The_dancing_lesson_thomas_eakins

“You gon play that banjo or just pick at it?”

Jim had been picking around on his Grandpa’s banjo for a few minutes, trying to recall the new 3-fingered pattern his Grandpa had showed him a few days before. He ignored his little brother’s pestering and tried to picture his Grandpa’s fingers on the fretboard. They were firm fingers, firmer than most men’s his age, but the skin on them was wearing thin from having been stretched so tight for so long. His nails were long and jagged too, a trait that helped him pluck the strings a bit louder. Jim had thought about letting his grow out as well, but the feeling of the strings rubbing across his nails felt uncomfortable to him, so he was learning to be content with having callouses on the tips of his fingers, which were still soft and sensitive to the touch, unlike his Grandpa’s.

“Come on Jim,” said Jim’s brother, Edgar, who was sitting on a bench across from him with his head in his hands. He had been tapping his bare feet on the ground for a while now, trying to find a consistent rhythm in his brother’s playing, but to no avail.

“What do you want, Eddie?” asked Jim.

“Play something I can dance to,” said Edgar. “Something fast.”

“Don’t know nothing fast.”

“Yeah huh.”

“Said I don’t. Now hush.”

The boys’ Grandpa was leaning up against an old rickety chair, waiting for the heat of the day to wear out. He too, it seemed, was working out a rhythm in his head, for he was rocking the chair back and forth against the two shorter legs.

“Paw, tell Jim to play something fast.”

“Jim,” said their Grandpa, his voice quiet and raspy, “play yo brother something he can move his feet to.”

“Don’t know nothing.”

“Yeah you do. You know Possum Trot.”

“Don’t like playing Possum Trot,” said Jim with a bit of a whine.

“How come?”

“Don’t know.”

“Don’t know?” said his Grandpa. “Don’t know ain’t no answer. Now how come?”

Jim picked around for a second.

“Boring,” he said.

“Boring? Ain’t nothin’ boring bout that song, boy.”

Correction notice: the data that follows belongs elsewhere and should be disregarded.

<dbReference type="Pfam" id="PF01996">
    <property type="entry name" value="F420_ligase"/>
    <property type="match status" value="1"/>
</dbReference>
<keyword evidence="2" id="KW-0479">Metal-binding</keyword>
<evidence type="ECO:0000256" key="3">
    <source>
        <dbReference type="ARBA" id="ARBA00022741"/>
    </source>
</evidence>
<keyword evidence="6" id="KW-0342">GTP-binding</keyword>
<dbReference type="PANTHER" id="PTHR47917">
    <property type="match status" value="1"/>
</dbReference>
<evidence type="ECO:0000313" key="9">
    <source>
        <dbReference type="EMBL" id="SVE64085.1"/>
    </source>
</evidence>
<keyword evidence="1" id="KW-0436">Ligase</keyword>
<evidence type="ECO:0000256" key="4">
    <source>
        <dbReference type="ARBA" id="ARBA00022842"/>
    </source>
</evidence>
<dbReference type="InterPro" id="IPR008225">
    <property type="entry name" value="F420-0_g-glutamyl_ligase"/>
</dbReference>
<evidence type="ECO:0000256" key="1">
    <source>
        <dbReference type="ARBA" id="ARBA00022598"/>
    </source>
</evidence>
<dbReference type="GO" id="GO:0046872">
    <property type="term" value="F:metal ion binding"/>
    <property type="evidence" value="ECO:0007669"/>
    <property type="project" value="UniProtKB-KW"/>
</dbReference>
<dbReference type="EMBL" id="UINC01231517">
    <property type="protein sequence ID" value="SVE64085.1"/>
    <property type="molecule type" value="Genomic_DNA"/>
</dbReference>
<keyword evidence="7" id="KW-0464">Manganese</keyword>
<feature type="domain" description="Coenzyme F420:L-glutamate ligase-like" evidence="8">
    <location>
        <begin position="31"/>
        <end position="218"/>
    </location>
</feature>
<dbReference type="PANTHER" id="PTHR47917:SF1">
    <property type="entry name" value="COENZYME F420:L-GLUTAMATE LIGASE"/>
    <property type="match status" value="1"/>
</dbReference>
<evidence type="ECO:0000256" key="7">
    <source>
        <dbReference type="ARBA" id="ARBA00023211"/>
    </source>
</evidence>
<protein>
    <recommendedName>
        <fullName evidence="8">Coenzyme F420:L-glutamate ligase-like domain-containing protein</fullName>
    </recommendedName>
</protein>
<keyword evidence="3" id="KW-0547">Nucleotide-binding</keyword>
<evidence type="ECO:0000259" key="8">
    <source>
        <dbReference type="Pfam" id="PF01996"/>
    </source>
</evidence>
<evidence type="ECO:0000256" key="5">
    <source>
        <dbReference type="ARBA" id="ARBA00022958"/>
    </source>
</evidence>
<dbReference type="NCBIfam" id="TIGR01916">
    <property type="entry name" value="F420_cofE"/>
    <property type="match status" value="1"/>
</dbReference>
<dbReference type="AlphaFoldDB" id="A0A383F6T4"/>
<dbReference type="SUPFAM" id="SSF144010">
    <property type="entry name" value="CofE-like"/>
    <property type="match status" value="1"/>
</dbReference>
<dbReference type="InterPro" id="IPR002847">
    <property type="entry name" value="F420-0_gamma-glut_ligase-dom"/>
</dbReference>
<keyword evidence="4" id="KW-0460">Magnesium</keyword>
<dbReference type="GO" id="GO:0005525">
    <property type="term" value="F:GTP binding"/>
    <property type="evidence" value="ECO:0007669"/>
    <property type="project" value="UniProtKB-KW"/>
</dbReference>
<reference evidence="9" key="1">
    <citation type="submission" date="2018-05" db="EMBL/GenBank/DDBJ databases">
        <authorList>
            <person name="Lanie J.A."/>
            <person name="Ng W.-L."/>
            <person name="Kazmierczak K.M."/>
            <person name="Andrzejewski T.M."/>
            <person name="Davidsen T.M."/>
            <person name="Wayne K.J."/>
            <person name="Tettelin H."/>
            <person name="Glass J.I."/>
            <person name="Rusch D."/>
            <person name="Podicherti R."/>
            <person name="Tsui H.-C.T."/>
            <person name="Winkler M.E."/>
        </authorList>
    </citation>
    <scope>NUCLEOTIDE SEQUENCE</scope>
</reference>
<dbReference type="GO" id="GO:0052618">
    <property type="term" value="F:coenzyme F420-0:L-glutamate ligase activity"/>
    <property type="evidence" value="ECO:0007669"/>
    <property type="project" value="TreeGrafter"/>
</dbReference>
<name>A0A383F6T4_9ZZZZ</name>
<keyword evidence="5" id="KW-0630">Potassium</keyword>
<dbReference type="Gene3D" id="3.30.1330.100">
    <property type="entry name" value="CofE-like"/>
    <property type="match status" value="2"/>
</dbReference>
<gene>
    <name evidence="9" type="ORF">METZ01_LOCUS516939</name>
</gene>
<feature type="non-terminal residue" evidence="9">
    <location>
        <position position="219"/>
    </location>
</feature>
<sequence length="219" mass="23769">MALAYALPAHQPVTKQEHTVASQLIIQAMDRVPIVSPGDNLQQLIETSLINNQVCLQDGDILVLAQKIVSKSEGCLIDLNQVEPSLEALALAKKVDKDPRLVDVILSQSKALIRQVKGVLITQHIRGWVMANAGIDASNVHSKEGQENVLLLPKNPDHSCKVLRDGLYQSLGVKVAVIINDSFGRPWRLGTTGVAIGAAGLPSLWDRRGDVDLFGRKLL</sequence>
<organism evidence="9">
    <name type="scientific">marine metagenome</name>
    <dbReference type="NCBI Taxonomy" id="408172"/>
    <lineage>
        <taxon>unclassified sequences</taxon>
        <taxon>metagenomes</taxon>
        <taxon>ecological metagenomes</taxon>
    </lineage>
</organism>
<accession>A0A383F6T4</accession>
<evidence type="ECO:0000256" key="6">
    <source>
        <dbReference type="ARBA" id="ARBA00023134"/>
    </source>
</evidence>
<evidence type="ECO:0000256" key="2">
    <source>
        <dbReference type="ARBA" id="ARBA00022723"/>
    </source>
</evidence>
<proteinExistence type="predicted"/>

“But it’s a claw-hammer song.”

His Grandpa shook his head and blew out a whistle.

“What’s wrong with claw-hammer?” he asked.

“He don’t know how,” said Edgar.

“Ain’t true!” shouted Jim. “Just don’t like playing it’s all.”

Their Grandpa raised his eyebrows and shook his head again.

“Don’t see what there ain’t to like bout claw-hammer,” he said.

“Just boring’s all.”

“Ain’t nothin’ boring but you, boy. You just don’t know how to enjoy it’s all. Now gon and play it.”

Jim sulked his head for a moment. He strummed a few strings and fiddled around.

“Come on, Jim!” said Edgar.

“I’m playing it, hush!”

Jim put his thumb on the third string from the top and plucked it, plucking the string beneath it on his way down and pulling on the string beneath that one with his pointer finger, slowly at first. The strings came out in a bum-ditty pattern that slowly went from three separate notes to one smooth rhythm.

Bum-ditty Bum-ditty Bum-ditty Bum-ditty.

Faster and faster.

Bum-ditty Bum-ditty Bum-ditty Bum-ditty.

Edgar jumped up and started shuffling on his toes, shifting his weight back and forth with the rhythm and lifting his hands up and down as he did so. His Grandpa smiled and laughed to himself. His eyebrows slowly came down and rested just above his eyes, leaving them open just barely in a squint. He closed them once or twice, but mostly he just let them glaze over as he watched the young boy dance.

“Sing it, Eddie.”

Edgar jumped right in and sang out every word in his young, smooth voice.

Possum trot, possum trot

Possum possum’s all I got

Got no money, got no cot

All I got’s that possum trot

Possum trot down the road

Chase that possum chase that toad

Keep on pulling on the goad

Chase that possum down the road

Momma momma what you got

Cooking there up in that pot?

Stomach’s tied all up in knots

From eating all that possum trot

Possum trot possum trot

Possum possum’s all I got

Got no money, got no cot

All I got’s that possum trot

“Yessirree,” said the boys’ Grandpa. “You gon be breaking hearts pretty soon, you keep them moves going. Them girls’ll be chasin’ you for too long.”

“They already chasin,” said Edgar, out of breath. “Can’t keep up.”

His Grandpa let out a whoop and clapped his hands, and even Jim smirked as he sped up the plucking to keep up with his brother’s dancing.

At length, their Grandpa looked over at Jim and watched him play for a moment. His right hand bounced in a smooth motion with the music, plucking the strings in a rhythm that would’ve been thrown off had Jim stopped to think about where his fingers were going. Instead, they kept on plucking with little effort on his part, while his left hand danced around the neck, pressing down on only a few certain strings that made the instrument shine. The boy, though he claimed not to enjoy it, had gotten quite good at playing claw-hammer, and by the present look in his eyes, he appeared to be coming around to it. It made him smile to think of how he had fooled Edgar into believing it was more complicated that it actually was. Once he had learned the pattern, speed had come rather quickly. Edgar, however, whether he knew the fact or not, did not appear to care, for he was still bouncing on his toes. Soon, he got the gumption to sing once more, and with that same youthful tone, he sang out the words again, paying little mind to the sad lyrics that accompanied that joyful tune.

Possum trot possum trot

Possum possum’s all I got

Got no money, got no cot

All I got’s that possum trot

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